“It is not that what is past casts its light on what is present, or what is present its light on what is past; rather… what has been comes together in a flash with the now to form a constellation” ~Walter Benjamin
These new photographs locate the small areas of concentrated emotion in old paintings and sculpture, where history, memory, and the artist’s imagination coalesce. Made in 2014-2016, these images of images isolate rapturous details where the meanings of life accumulate. In one photograph, a black string tied into an off-kilter bow connects the edges of a white collar that barely covers the pale human neck below; in another, a half-closed hand falls on plush fabric, the result of a swoon, an illness, a death? Through the careful framing of a particular, instead of the whole, this work simultaneously invokes fragility, violence, romance, and mortality.
I use the camera to create a time warp. The viewer’s eye volleys between mediums, between the temporal nature of photography and the metaphysical power of painting and sculpture. In these photographs of ancient art, the past continues into the present. These pictures, mostly of European art, were made in the United States over a two-year period, as I photographed in museums, antique shops, and historic houses. During the previous forty years, I made black and white gelatin silver prints, focusing on the pictorial and painterly aspects of photography. Working now in color and digitally, each capture is in dialogue with my analogue negatives. This project uses new technology to investigate old aesthetic and human values that do not disappear with technical change. The clarity of these photographs is a point of entry into the painting or sculpture. Paint cracks and the granularity of stone are intensified, underscoring their vulnerability. Brushstrokes are exaggerated, emphasizing the human hand that made them.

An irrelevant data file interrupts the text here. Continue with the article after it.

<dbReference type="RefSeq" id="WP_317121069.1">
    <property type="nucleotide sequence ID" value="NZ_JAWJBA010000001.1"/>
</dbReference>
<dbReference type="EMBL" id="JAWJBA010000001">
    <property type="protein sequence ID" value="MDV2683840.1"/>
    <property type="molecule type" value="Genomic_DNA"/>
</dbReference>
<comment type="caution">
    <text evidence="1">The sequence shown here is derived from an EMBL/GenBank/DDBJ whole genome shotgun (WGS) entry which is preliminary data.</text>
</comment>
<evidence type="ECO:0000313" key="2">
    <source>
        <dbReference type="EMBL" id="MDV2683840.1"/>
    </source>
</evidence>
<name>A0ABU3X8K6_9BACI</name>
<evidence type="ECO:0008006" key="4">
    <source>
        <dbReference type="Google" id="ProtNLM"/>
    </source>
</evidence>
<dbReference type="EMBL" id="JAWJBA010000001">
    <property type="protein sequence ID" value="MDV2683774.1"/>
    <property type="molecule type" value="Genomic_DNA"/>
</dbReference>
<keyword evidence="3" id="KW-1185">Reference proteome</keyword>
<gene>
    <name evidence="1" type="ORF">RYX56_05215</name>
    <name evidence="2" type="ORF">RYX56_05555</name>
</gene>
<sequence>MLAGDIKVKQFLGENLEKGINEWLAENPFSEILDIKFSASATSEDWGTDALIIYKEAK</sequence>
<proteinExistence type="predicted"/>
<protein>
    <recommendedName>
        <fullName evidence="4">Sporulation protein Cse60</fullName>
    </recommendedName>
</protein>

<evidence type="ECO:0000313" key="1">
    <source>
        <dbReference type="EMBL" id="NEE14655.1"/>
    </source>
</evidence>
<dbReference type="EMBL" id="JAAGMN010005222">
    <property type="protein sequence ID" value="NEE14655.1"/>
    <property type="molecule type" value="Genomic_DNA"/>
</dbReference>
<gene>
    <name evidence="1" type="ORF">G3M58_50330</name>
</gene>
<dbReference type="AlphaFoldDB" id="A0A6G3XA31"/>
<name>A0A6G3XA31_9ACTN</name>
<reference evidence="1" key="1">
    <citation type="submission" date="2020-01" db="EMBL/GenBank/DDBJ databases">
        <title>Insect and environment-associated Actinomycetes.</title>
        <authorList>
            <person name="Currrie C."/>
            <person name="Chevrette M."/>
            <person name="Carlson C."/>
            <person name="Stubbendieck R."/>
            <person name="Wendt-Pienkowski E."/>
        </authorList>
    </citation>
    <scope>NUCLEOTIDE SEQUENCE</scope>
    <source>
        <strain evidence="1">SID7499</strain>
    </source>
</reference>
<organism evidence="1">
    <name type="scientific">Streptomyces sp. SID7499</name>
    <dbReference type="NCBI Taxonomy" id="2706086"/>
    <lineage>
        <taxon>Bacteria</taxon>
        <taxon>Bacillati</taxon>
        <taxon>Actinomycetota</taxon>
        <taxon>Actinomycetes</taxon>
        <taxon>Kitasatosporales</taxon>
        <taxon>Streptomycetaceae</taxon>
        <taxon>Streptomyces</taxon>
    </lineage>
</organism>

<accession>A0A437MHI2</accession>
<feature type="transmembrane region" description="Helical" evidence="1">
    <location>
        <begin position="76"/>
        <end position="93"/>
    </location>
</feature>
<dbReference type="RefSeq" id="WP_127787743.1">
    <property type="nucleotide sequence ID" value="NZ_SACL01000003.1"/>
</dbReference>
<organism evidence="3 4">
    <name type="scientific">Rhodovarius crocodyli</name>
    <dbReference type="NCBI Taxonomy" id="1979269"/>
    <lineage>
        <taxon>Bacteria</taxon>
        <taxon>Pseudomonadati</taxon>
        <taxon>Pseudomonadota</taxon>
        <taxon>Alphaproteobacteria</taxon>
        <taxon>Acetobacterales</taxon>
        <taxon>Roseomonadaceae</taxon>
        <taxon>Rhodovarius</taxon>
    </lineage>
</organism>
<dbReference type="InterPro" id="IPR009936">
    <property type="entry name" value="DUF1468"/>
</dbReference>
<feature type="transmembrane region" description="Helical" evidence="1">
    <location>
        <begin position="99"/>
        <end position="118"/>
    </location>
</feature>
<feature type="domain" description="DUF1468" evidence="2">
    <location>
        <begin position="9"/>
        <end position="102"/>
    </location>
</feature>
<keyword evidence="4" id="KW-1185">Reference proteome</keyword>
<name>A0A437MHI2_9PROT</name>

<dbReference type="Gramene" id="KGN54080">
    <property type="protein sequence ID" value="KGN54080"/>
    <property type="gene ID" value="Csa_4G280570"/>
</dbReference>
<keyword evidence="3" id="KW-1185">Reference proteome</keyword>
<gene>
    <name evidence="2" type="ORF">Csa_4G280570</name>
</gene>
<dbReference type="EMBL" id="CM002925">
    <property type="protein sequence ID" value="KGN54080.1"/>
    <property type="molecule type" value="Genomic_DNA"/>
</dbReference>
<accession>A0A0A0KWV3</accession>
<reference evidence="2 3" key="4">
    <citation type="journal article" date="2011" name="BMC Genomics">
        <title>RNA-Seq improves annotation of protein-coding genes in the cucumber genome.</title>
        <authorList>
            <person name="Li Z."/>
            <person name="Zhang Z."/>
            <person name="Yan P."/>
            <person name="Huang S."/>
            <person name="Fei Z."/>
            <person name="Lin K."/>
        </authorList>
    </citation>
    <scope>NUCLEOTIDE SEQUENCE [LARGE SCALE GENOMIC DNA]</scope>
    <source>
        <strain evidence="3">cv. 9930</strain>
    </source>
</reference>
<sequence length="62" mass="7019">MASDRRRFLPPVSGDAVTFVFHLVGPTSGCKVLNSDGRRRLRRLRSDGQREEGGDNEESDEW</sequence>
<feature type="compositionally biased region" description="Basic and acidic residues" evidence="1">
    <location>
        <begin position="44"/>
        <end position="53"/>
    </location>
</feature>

These pictures transport the viewer to a “constellation” of old and new techniques and imagery. My photographs reject the false perfection of the whole, and instead lay claim to the ambiguity of a single gesture. These pictorial fragments dislodge us even while their familiarity—a hand, a dress, a neck—unite us with our ancient selves.